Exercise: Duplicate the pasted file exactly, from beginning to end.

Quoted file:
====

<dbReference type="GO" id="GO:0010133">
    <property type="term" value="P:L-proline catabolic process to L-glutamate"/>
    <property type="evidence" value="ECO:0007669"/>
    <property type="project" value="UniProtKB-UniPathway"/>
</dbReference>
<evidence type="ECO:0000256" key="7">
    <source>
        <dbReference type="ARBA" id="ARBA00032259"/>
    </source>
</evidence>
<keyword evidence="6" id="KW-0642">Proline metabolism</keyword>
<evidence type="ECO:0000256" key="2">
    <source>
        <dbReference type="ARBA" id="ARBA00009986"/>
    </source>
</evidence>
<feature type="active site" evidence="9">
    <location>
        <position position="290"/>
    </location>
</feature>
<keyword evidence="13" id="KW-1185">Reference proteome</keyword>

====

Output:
<dbReference type="GO" id="GO:0010133">
    <property type="term" value="P:L-proline catabolic process to L-glutamate"/>
    <property type="evidence" value="ECO:0007669"/>
    <property type="project" value="UniProtKB-UniPathway"/>
</dbReference>
<evidence type="ECO:0000256" key="7">
    <source>
        <dbReference type="ARBA" id="ARBA00032259"/>
    </source>
</evidence>
<keyword evidence="6" id="KW-0642">Proline metabolism</keyword>
<evidence type="ECO:0000256" key="2">
    <source>
        <dbReference type="ARBA" id="ARBA00009986"/>
    </source>
</evidence>
<feature type="active site" evidence="9">
    <location>
        <position position="290"/>
    </location>
</feature>
<keyword evidence="13" id="KW-1185">Reference proteome</keyword>